THE Supreme Court (SC) has stood by its 2007 decision favoring Philippine National Bank (PNB), which had refused to issue a $4.4-million letter of credit to an alleged dummy of the late dictator Ferdinand E. Marcos.
In a 15-page resolution dated Sept. 25 and released to media yesterday, the high court’s First Division said no account with PNB was created from which funds may be drawn for the benefit of Marcos crony and businessman Vicente B. Chuidian.
The letter of credit provided that at least a week before the date of each drawdown, borrower Dynetics, Inc. must deposit to the bank the peso equivalent of the amount of the drawdown.
But the court said no account was created from which funds may be drawn and Dynetics did not surrender assets unconditionally to the custody of PNB.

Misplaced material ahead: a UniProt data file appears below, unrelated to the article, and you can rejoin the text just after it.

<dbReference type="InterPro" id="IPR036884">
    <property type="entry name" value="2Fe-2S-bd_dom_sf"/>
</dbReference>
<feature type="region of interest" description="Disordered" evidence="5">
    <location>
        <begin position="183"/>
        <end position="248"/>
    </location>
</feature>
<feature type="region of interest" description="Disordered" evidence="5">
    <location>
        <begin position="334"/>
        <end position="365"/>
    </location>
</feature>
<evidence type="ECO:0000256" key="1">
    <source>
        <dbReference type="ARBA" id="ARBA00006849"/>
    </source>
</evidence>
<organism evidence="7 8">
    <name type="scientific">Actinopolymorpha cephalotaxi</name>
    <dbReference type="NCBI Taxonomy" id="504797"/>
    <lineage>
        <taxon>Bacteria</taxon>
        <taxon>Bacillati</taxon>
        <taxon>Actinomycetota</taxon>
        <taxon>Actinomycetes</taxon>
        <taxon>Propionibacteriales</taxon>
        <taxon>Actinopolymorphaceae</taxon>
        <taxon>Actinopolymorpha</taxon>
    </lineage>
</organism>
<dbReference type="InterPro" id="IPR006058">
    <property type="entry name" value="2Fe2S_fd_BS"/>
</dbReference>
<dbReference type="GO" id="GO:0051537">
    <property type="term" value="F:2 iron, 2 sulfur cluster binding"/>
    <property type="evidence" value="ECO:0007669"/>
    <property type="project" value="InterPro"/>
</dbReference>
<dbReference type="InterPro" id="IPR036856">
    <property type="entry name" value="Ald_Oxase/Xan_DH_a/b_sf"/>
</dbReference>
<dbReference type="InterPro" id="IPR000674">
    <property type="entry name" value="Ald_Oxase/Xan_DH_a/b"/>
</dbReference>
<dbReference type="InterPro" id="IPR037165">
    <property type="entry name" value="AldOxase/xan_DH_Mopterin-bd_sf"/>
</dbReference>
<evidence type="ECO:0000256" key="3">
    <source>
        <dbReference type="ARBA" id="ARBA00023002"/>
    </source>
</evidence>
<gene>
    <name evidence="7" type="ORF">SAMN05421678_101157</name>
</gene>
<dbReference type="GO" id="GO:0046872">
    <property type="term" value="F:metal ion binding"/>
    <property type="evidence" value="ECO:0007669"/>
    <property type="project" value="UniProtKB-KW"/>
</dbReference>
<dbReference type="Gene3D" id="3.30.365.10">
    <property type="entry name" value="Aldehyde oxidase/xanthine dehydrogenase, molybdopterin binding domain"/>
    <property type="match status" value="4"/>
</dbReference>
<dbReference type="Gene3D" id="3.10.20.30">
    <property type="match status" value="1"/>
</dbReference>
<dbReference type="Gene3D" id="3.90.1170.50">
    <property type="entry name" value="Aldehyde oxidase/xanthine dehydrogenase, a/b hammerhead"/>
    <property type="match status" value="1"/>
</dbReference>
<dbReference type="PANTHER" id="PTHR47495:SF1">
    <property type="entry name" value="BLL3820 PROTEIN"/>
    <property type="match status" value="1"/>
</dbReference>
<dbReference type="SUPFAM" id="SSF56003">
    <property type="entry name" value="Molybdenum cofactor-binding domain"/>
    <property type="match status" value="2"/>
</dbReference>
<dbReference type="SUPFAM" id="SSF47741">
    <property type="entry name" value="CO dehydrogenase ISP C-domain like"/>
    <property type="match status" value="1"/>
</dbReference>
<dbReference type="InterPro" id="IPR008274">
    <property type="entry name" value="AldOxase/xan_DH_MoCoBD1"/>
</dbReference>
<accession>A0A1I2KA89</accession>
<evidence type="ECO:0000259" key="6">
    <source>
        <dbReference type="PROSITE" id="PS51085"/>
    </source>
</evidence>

“The letter of credit is for Chuidian’s benefit, but PNB relied upon Dynetics, Inc. primarily to meet the obligations of the letter of credit,” the tribunal said.
“The obligation of PNB to Chuidian was also far from being unequivocal and was, in fact, wholly contingent as the latter could not have collected from PNB unless he presented the documents required under the letter of credit,” it added.
The court also noted that the Presidential Commission on Good Governance (PCGG) had sequestered the letter of credit and had stopped any drawings against the credit letter.
“All the foregoing show that there can be no proceeds to speak of,” the court said.
The high court corrected decisions it issued in 2001 and 2006 ordering the bank to remit proceeds of the letter of credit. — Vann Marlo M. Villegas